Last updates on Talent Passport – European Blue Card

14 December 2021 | Immigration in France

To make Europe more attractive to highly skilled foreign talent, new conditions for granting the European Blue Card Talent Passport status will be put in place.

A European directive signed on October 20, 2021 will guide the legislation of Member States in terms of qualified immigration. This directive must be transposed into French law by November 18, 2023 at the latest. What are the stakes of this directive and the new conditions for granting it?

European Blue Card Talent Passport: a demographic challenge for the EU

Between 2016 and 2070, the number of people of working age in the EU will decrease by 12%. Increasing the number of beneficiaries of the European Blue Card (EBC) Talent Passport status is one way to offset this future decline by stimulating immigration. Apart from this issue,attracting highly qualified workers from third countries also contributes to enhancing the image of the EU.

This new directive concerns most sectors, but especially those of health and technology, which are affected by a shortage of labor.

An economic challenge for France

This lack of attractiveness also concerns France, where actions have already been put in place since the beginning of the 2010s (and have been intensified over the last 5 years).

For the executive, bringing in foreign employees or investors is a real ambition. The objective is to “attract companies to invest in France, to make them choose France”. This program is supported by the recommendations of the Conseil d’Analyse Économique (CAE), which points out that qualified immigration is a boost for growth and productivity.

To carry out this project, it is necessary to promote and simplify immigration procedures in order to stimulate the arrival of foreign employees in the country. The new conditions for issuing CBE status could meet this need.

 What are the new eligibility conditions for the European Blue Card Talent Passport?

Updated criteria

While the minimum duration of work contracts will be reduced from 12 to 6 months, the salary threshold will also be redefined. It can now be between 1 and 1.6 times the average gross annual salary (compared to 1.5 times currently). Eligibility for the EBC will also be extended to highly skilled talent with international protection. This eligibility criterion will be valid in the state where they enjoy such protection as well as in other Member States.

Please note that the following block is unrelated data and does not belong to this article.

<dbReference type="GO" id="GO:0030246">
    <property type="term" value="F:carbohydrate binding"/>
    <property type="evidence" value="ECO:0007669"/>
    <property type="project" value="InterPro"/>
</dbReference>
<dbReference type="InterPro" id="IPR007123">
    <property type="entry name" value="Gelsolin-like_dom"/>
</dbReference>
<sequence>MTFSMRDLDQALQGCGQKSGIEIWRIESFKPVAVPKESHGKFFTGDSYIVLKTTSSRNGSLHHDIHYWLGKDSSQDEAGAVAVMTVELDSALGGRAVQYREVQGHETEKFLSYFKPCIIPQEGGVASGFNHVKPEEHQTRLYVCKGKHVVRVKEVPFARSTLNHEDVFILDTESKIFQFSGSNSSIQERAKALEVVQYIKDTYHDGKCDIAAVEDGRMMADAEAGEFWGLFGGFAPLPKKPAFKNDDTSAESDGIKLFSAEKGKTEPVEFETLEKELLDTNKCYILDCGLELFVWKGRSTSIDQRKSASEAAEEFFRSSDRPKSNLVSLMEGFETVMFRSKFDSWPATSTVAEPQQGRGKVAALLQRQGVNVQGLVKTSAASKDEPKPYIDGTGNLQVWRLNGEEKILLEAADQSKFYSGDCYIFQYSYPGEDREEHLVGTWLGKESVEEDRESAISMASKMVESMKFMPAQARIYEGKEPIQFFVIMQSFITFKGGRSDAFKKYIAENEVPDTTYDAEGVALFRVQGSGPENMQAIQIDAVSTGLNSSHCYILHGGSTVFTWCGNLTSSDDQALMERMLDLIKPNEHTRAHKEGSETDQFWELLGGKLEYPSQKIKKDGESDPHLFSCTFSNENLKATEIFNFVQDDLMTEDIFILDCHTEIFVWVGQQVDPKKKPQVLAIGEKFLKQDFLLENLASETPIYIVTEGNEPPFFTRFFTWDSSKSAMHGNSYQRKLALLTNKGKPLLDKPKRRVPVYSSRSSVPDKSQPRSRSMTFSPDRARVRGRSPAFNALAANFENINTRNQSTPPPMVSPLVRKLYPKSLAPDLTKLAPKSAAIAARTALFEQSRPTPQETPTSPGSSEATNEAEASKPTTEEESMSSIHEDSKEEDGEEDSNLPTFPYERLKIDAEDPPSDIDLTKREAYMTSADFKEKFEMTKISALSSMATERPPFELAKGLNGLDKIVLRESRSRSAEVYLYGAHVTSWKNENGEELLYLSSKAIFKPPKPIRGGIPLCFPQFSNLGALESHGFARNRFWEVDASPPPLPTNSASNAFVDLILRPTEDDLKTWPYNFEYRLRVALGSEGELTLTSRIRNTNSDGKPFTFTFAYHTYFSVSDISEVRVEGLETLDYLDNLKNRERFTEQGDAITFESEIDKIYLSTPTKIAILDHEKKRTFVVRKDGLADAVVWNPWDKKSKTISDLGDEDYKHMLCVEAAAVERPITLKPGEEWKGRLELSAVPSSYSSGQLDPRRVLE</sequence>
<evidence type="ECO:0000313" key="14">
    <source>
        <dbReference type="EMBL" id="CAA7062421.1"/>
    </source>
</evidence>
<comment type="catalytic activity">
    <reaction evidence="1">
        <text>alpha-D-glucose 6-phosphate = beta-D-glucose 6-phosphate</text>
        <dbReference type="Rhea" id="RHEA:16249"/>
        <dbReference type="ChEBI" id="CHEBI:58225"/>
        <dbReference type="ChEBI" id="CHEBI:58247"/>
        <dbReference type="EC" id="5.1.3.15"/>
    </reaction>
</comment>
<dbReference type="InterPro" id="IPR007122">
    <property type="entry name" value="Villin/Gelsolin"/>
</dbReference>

Refusal criteria modified

Eligibility for this European scheme will consider the employment situation. In case of instability of the labor market (e.g. high unemployment), the hiring of European or foreign employees already legally present on the soil of a member state will be given priority. In this situation, the applications of newcomers to the EBC status will be refused.

The situation of the company is also one of the criteria to be considered. Applications for EBC status will be rejected if the company has been in breach and/or has already been sanctioned in relation to its legal and fiscal situation.

Validity of the residence permit changes

The minimum duration of the CBE title will systematically increase to 2 years (compared to 1 to 4 years currently), even for permanent contracts. As far as fixed-term contracts are concerned, the validity of the title will be equal to the duration of the contract + 3 months. However, it cannot exceed a total of 24 months.

For example, a 12-month fixed-term contract will entitle the holder to a 15-month permit. On the other hand, a 24-month contract will only entitle the holder to a 24-month permit.

Simplified procedures

For approved employers, the procedure for obtaining residence permits will be simplified. Replies will be issued within 30 days, compared to 90 days at present.

Intra-EU mobility and long-term resident status

Within one month of arriving in France, holders of an EBC issued by another Member State where they have worked for at least 12 months in a row (compared to 18 months today), will be allowed to apply for its French equivalent.

To obtain long-term EU resident status (residence card valid for 10 years), 5 years of residence and work within the EU are required. However, the European directive of October 2021 will allow these five years to be accumulated through periods of residence in different member states. The nationals concerned will nevertheless have to prove two years of continuous legal residence in the country where they apply.

The European directive concerning the CBE talent passport aims to make it easier to obtain this status within the member states. Like each of them, France has until November 2023 to transpose this directive into its national law. Each country is therefore free to choose the means to achieve this European objective in accordance with its own legislation.

Any projects? We stand alongside you in order to facilitate the mobility of your employees to France or to any other country.

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